Which Joe gave his name to ‘sloppy joes’? We look at five interesting sandwiches and their lexical origins.
(of a place or building) full to overflowing:‘because the hotel was bursting at the seams everyone had to double up’
crowded, filled, packed, teeming, seething, swarming, crawling, crammed, thronged, bursting at the seams, solid, overflowing, choked, jammed, congestedView synonyms
- ‘Here was a gritty, kinetic world opening before them - a complex verbal jazz of messy humanity, boogying in a justice system bursting at the seams.’
- ‘The film opens with screeching modem noise, and the frame skitters out of space early on, suggesting that the movie is bursting at the seams with electric energy.’
- ‘The dot-com frenzy was at its peak and the capital markets were so flush with cash that they were practically bursting at the seams.’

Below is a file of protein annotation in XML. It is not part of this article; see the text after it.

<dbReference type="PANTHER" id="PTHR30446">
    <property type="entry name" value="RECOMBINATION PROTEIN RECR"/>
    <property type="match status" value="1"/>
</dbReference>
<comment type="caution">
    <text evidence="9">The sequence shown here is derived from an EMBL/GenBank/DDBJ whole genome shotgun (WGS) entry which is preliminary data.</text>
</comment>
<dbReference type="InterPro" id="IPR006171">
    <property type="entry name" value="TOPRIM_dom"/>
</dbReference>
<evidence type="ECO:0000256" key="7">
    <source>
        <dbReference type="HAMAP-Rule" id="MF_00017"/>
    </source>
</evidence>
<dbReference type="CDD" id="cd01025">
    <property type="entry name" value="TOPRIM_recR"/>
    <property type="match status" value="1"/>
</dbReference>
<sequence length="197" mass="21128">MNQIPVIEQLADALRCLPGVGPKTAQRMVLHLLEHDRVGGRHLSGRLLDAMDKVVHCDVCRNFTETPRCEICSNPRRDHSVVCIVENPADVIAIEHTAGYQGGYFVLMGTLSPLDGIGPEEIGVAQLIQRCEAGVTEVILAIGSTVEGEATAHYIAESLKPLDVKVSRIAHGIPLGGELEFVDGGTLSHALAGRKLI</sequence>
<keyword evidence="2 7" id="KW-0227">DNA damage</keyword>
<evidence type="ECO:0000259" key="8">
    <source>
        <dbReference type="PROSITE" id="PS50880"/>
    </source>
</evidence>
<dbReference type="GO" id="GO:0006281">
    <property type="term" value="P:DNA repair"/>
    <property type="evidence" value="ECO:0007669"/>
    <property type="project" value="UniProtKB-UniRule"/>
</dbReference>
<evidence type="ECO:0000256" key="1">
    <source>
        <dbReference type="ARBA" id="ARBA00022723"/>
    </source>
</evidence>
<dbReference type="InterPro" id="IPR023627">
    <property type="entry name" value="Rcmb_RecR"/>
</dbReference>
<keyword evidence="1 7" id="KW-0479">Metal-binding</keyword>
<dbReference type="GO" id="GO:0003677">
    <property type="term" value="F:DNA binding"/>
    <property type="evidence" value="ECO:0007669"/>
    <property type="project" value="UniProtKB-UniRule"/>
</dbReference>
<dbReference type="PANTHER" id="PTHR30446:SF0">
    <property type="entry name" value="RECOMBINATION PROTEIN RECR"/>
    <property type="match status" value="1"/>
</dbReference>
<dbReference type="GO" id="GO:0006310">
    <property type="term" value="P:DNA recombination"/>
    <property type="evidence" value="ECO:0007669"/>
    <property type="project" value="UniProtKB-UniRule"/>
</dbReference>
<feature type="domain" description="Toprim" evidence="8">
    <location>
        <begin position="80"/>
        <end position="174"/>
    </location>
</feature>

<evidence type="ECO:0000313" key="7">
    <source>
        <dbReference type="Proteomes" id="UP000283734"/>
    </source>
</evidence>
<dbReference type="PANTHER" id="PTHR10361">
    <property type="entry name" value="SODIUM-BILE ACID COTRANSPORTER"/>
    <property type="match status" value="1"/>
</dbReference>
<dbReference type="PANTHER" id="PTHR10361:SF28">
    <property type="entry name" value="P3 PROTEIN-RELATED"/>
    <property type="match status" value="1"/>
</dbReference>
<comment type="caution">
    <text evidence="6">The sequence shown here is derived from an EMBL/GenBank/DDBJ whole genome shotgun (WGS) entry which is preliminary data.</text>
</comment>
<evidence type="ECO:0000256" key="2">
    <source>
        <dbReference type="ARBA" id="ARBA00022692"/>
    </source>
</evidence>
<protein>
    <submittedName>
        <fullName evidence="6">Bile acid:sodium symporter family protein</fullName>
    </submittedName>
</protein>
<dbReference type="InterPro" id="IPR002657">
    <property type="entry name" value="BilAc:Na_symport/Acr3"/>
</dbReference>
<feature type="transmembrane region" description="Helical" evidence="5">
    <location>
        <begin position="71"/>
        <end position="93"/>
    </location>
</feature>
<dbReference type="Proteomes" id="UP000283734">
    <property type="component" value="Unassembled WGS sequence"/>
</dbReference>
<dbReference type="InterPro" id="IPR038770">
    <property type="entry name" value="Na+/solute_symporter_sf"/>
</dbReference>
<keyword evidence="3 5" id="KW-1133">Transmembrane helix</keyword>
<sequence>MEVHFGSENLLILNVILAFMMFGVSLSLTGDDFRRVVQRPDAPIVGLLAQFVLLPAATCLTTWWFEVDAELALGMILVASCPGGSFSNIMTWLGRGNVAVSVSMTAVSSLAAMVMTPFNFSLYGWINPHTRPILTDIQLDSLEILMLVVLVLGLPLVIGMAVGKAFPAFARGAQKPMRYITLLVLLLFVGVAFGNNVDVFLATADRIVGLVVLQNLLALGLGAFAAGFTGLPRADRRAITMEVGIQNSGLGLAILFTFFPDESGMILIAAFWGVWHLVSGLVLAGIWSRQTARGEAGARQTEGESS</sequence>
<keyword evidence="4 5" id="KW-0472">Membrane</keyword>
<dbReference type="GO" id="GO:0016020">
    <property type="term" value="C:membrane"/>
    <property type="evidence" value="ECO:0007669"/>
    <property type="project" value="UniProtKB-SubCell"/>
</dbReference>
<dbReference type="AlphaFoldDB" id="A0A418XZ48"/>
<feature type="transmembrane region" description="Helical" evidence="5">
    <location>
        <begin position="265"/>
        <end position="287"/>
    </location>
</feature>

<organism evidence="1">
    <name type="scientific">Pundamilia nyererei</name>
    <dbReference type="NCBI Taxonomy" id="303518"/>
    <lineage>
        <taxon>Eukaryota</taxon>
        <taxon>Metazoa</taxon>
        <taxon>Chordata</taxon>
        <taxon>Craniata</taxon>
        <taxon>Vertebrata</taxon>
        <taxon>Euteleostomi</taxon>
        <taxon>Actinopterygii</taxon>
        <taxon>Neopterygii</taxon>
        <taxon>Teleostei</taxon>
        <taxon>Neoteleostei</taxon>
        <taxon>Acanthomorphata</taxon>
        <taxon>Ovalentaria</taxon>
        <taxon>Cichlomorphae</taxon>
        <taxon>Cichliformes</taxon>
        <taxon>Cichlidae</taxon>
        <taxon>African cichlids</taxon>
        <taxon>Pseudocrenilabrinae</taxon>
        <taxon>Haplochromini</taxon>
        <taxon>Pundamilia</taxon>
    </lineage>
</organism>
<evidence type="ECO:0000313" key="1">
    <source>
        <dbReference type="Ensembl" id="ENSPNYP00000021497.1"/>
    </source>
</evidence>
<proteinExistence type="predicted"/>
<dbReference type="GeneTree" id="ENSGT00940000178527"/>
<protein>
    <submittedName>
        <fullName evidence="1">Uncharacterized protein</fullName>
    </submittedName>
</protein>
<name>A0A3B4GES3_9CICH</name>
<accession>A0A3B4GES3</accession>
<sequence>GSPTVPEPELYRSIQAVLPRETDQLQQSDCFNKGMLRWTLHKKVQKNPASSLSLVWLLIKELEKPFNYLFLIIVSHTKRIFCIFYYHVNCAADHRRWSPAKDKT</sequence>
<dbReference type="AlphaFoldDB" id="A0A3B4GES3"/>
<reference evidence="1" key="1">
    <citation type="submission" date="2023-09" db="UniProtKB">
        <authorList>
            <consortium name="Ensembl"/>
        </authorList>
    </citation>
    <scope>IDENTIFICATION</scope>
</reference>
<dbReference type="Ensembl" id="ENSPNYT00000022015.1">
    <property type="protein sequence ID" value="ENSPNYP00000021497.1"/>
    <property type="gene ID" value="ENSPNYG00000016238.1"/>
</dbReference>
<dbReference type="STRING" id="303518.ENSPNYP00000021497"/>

- ‘The death of his father and the birth of his son are the framing events for a canvas bursting at the seams with drama and allegory, visual detail and theatrical elaboration.’
- ‘The movie as a whole feels rushed, bursting at the seams with seemingly unnecessary subplots and tangential characters.’
- ‘This album's bursting at the seams with electro flava.’
- ‘And they're bursting at the seams with some of the problems that I talked about earlier - this notion of reallocating storage and the backup problems.’
- ‘He was bursting at the seams with strength and oomph.’
- ‘The chosen venue was a trendy tapas joint, which was bursting at the seams with the usual assortment of black-clad denizens.’
- ‘Certainly, the recent recession has had a serious impact here, but the concert calendar is still bursting at the seams.’
We take a look at several popular, though confusing, punctuation marks.
From Afghanistan to Zimbabwe, discover surprising and intriguing language facts from around the globe.
The definitions of ‘buddy’ and ‘bro’ in the OED have recently been revised. We explore their history and increase in popularity.